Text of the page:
Stocks were down on a day with little news. The market seems to have made a trip through no-man’s-land.
The Dow Jones Industrial Average fell 104.41 points, or 0.32%, to close at 33,066.96. The S&P 500 slid 12.54 points, or 0.32%, to end at 3,958.55, and the Nasdaq Composite edged down 14.25 points, or 0.11%, to close at 13,045.39. The biggest gainer in the S&P 500 was DXC Technology (DXC), an IT-consulting firm that saw shares gain 9%, after bullish analyst commentary.
Twenty one of the Dow’s 30 component stocks ended the day in the red, and a few large-capitalization stocks dragged down the S&P 500, but the drop today was marked by its breadth. Just over half of all S&P 500 stocks were down on the day, according to FactSet data, as with Monday’s market. The index as a whole has struggled to gain traction of late; it’s down a bit less than 1% since setting an all-time high in mid-March and up less than 1% since early February.
That’s no surprise, as the market is pricing in a lot of good news. Stock valuations are relatively expensive. The explosion of earnings and economic activity expected for the year—as trillions of dollars of fiscal stimulus shores up demand and states reopen—is priced into the market. Investors have recognized that economic data such as manufacturing activity has grown at year-over-year rates not seen since before 2012, and personal income has recently been running at pre-pandemic levels, according to Morgan Stanley.
“It is reasonable to expect a slowing in the year-over-year, and sequential rate of change into second-quarter 2021,” wrote Mike Wilson, chief U.S. equity strategist at Morgan Stanley.
Investors are looking for the next catalyst—positive or negative. Earnings season for fourth-quarter results is over, and the amount in government spending to pull the economy out of its hole has likely peaked. Fast reopenings seem to be a foregone conclusion, as Covid-19 vaccinations have run at a quick pace.
“We’re at a crossroads,” JJ Kinahan, chief market strategist at TD Ameritrade, told Barron’s. “Everyone’s trying to figure out what’s next. Part of it is a wait-and-see.”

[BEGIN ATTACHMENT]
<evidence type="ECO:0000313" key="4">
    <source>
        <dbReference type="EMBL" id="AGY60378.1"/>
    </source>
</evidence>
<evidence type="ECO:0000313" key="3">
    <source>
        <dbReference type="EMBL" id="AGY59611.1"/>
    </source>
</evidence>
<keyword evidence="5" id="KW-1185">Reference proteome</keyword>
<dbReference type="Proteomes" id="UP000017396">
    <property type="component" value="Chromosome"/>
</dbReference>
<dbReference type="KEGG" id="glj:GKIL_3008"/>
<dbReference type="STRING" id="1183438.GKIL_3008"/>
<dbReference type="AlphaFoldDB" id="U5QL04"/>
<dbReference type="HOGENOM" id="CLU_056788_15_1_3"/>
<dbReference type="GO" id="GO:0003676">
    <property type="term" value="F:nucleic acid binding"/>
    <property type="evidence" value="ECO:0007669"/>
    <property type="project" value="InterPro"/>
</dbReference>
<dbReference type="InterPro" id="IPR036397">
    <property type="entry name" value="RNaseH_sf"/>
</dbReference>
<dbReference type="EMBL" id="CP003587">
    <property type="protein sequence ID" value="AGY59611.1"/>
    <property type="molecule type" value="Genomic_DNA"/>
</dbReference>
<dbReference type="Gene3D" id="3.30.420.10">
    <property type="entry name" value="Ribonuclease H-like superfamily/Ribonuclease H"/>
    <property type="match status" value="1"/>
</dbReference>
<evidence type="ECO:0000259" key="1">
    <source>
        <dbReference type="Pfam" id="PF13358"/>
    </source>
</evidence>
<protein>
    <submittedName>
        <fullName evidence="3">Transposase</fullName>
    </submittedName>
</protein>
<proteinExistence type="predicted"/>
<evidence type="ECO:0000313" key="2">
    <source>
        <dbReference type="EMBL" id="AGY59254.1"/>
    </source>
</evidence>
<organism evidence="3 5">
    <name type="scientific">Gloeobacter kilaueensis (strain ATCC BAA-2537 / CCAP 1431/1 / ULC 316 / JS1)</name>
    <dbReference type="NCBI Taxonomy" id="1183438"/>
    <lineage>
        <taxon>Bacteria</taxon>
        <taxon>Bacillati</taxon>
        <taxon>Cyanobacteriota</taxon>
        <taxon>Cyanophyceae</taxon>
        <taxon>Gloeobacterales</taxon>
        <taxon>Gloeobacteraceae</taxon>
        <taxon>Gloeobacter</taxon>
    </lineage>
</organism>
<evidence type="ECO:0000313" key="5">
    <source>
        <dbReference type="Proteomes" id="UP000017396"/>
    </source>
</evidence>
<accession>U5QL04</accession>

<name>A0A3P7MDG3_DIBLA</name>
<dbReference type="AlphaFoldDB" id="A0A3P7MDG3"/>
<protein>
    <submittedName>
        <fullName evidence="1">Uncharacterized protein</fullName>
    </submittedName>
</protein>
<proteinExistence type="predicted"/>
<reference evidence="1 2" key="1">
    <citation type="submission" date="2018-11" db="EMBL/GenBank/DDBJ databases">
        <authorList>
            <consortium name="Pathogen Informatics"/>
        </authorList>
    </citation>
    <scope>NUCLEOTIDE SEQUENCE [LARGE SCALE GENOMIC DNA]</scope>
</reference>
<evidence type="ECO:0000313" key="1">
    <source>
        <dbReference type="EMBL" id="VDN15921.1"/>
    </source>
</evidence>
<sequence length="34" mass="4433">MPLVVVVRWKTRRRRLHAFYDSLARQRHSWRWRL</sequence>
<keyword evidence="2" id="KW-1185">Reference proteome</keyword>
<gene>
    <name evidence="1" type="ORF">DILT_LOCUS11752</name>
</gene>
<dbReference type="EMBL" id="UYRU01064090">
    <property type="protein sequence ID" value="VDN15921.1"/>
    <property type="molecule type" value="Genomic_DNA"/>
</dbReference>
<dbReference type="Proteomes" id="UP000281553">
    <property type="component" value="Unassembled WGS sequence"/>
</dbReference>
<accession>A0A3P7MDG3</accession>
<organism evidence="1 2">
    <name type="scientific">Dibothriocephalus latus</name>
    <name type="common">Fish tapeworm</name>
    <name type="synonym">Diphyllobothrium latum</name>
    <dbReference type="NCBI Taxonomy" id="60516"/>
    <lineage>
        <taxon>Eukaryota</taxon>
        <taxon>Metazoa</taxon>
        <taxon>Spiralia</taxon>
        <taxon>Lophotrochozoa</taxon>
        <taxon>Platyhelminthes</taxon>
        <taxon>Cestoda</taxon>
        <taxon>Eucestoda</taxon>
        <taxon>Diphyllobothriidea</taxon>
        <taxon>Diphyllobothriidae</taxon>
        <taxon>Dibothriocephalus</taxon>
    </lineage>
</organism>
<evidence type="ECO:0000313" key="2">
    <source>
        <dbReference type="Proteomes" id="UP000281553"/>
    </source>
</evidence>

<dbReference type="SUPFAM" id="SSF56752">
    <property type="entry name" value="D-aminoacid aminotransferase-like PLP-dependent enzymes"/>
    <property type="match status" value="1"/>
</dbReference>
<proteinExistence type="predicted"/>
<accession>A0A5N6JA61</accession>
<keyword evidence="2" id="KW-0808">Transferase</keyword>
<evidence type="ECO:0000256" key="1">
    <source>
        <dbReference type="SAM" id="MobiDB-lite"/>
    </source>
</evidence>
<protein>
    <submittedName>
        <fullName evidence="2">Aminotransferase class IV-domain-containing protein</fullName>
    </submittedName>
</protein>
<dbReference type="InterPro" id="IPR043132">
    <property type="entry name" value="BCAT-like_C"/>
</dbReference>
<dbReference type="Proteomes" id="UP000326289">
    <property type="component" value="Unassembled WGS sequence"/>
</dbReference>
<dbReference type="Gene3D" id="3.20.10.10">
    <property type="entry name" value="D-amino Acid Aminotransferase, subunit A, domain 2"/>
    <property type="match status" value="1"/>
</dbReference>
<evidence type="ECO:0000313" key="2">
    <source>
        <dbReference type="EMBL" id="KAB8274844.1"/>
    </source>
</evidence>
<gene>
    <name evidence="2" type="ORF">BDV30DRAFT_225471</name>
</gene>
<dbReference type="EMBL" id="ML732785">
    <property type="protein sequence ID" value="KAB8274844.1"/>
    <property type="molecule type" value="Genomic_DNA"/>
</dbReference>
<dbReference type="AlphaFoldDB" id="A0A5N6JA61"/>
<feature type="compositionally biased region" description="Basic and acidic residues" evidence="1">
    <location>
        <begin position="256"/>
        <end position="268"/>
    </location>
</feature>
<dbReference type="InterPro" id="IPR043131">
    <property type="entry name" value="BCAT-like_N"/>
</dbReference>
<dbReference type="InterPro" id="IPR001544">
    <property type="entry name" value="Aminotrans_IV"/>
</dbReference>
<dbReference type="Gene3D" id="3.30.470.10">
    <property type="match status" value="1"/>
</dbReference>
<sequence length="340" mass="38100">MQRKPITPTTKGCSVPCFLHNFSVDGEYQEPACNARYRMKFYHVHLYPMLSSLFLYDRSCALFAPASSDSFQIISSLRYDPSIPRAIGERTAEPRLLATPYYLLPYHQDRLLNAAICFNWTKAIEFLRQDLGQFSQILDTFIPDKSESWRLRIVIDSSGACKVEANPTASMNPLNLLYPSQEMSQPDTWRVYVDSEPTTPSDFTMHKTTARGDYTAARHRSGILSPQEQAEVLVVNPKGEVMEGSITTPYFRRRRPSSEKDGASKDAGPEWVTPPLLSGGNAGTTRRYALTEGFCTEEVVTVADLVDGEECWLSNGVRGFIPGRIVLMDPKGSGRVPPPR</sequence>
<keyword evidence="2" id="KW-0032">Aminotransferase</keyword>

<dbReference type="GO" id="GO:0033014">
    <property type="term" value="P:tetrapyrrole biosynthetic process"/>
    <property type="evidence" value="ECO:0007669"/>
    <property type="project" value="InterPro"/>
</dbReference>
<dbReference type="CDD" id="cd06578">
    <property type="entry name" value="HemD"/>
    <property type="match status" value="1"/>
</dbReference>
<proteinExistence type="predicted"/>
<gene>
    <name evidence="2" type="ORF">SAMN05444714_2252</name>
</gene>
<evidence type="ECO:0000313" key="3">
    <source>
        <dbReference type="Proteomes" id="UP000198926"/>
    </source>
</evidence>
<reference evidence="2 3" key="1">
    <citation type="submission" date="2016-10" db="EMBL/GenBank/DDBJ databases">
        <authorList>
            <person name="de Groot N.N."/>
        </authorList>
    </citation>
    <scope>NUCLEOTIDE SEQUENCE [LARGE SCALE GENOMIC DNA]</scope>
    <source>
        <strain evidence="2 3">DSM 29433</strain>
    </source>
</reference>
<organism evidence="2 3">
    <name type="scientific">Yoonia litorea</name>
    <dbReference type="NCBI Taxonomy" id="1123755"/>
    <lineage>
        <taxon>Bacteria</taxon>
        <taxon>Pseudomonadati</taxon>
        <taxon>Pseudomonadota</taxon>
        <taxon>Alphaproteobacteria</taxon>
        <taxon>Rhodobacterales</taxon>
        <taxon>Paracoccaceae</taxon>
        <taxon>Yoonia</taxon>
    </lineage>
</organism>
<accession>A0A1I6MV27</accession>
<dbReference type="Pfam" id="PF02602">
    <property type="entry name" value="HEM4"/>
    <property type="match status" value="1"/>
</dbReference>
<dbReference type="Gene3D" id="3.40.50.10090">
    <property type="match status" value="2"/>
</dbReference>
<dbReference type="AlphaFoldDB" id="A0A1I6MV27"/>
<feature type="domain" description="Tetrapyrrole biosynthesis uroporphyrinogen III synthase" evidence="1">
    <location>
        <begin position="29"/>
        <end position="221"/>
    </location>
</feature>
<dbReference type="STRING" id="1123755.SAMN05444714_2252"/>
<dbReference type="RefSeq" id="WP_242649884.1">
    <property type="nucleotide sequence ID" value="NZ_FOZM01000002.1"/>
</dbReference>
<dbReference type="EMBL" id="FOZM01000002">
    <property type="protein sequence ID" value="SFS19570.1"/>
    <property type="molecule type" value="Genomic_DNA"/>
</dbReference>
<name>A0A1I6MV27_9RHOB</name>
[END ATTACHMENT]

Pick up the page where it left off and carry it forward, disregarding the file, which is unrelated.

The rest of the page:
Stocks may trade sideways in the near term; investors weren’t even moved by upbeat economic data Tuesday. March consumer confidence came in at a reading of 109.7, topping estimates for 97, and above February’s reading of 90.4. That’s not a surprise with stimulus checks distributed and households feeling better about employment.
Within the market, though, value stocks were resilient, while growth stocks were hit particularly hard. The Vanguard S&P 500 Growth Index Fund ETF (VOOG) fell 0.56%, while its value counterpart (VOOV) lost less than a 10th of a percentage point. The difference between the two groups was investor wariness for higher rates.
The 10-year Treasury yield hit 1.77% before settling to close at 1.73%. It had ended Monday at 1.72%. Growth stocks are particularly vulnerable in this environment, because these companies expect the bulk of their profit down the line, and rising rates erode the value of future cash flows. Value stocks for the most part represent companies in their earnings prime now; higher rates reflect a strengthening economic outlook, a tailwind for the earnings of established companies. Rates can keep ratcheting higher, as the 10-year Treasury note’s yield is still below the rate of expected inflation.
For more gains in large-cap land, patience is required.
Write to Jacob Sonenshine at email@example.com